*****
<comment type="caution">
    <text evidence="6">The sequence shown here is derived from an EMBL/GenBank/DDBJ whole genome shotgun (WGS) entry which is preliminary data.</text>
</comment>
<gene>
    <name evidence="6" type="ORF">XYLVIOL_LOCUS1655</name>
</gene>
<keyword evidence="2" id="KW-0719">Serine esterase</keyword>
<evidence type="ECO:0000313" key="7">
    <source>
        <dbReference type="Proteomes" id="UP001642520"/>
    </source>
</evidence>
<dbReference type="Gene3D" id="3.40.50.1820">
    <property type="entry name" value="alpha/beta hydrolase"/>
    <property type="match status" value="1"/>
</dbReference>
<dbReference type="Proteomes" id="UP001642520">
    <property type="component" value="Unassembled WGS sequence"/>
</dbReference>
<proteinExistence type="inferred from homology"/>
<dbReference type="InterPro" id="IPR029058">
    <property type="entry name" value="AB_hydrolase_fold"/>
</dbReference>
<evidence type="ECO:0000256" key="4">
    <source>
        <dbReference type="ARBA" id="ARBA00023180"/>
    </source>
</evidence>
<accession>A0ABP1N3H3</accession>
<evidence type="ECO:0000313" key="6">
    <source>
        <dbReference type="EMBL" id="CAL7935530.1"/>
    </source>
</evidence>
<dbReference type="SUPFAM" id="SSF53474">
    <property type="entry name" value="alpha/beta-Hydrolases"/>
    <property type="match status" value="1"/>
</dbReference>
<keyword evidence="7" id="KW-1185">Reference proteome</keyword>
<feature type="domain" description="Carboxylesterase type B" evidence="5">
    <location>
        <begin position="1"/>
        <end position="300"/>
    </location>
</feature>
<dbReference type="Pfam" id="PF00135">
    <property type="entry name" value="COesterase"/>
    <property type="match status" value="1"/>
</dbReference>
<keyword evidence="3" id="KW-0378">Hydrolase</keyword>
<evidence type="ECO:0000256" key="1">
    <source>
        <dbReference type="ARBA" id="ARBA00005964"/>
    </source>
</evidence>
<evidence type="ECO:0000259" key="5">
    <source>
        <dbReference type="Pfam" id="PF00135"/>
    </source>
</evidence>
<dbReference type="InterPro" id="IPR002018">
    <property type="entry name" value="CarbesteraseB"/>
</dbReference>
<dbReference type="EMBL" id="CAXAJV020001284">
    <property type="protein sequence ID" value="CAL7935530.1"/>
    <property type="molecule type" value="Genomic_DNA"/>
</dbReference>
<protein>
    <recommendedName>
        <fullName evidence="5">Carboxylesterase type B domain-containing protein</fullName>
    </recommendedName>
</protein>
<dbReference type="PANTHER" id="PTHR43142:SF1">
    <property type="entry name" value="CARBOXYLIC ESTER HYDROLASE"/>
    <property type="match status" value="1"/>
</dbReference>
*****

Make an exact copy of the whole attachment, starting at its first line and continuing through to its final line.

<comment type="caution">
    <text evidence="6">The sequence shown here is derived from an EMBL/GenBank/DDBJ whole genome shotgun (WGS) entry which is preliminary data.</text>
</comment>
<gene>
    <name evidence="6" type="ORF">XYLVIOL_LOCUS1655</name>
</gene>
<keyword evidence="2" id="KW-0719">Serine esterase</keyword>
<evidence type="ECO:0000313" key="7">
    <source>
        <dbReference type="Proteomes" id="UP001642520"/>
    </source>
</evidence>
<dbReference type="Gene3D" id="3.40.50.1820">
    <property type="entry name" value="alpha/beta hydrolase"/>
    <property type="match status" value="1"/>
</dbReference>
<dbReference type="Proteomes" id="UP001642520">
    <property type="component" value="Unassembled WGS sequence"/>
</dbReference>
<proteinExistence type="inferred from homology"/>
<dbReference type="InterPro" id="IPR029058">
    <property type="entry name" value="AB_hydrolase_fold"/>
</dbReference>
<evidence type="ECO:0000256" key="4">
    <source>
        <dbReference type="ARBA" id="ARBA00023180"/>
    </source>
</evidence>
<accession>A0ABP1N3H3</accession>
<evidence type="ECO:0000313" key="6">
    <source>
        <dbReference type="EMBL" id="CAL7935530.1"/>
    </source>
</evidence>
<dbReference type="SUPFAM" id="SSF53474">
    <property type="entry name" value="alpha/beta-Hydrolases"/>
    <property type="match status" value="1"/>
</dbReference>
<keyword evidence="7" id="KW-1185">Reference proteome</keyword>
<feature type="domain" description="Carboxylesterase type B" evidence="5">
    <location>
        <begin position="1"/>
        <end position="300"/>
    </location>
</feature>
<dbReference type="Pfam" id="PF00135">
    <property type="entry name" value="COesterase"/>
    <property type="match status" value="1"/>
</dbReference>
<keyword evidence="3" id="KW-0378">Hydrolase</keyword>
<evidence type="ECO:0000256" key="1">
    <source>
        <dbReference type="ARBA" id="ARBA00005964"/>
    </source>
</evidence>
<evidence type="ECO:0000259" key="5">
    <source>
        <dbReference type="Pfam" id="PF00135"/>
    </source>
</evidence>
<dbReference type="InterPro" id="IPR002018">
    <property type="entry name" value="CarbesteraseB"/>
</dbReference>
<dbReference type="EMBL" id="CAXAJV020001284">
    <property type="protein sequence ID" value="CAL7935530.1"/>
    <property type="molecule type" value="Genomic_DNA"/>
</dbReference>
<protein>
    <recommendedName>
        <fullName evidence="5">Carboxylesterase type B domain-containing protein</fullName>
    </recommendedName>
</protein>
<dbReference type="PANTHER" id="PTHR43142:SF1">
    <property type="entry name" value="CARBOXYLIC ESTER HYDROLASE"/>
    <property type="match status" value="1"/>
</dbReference>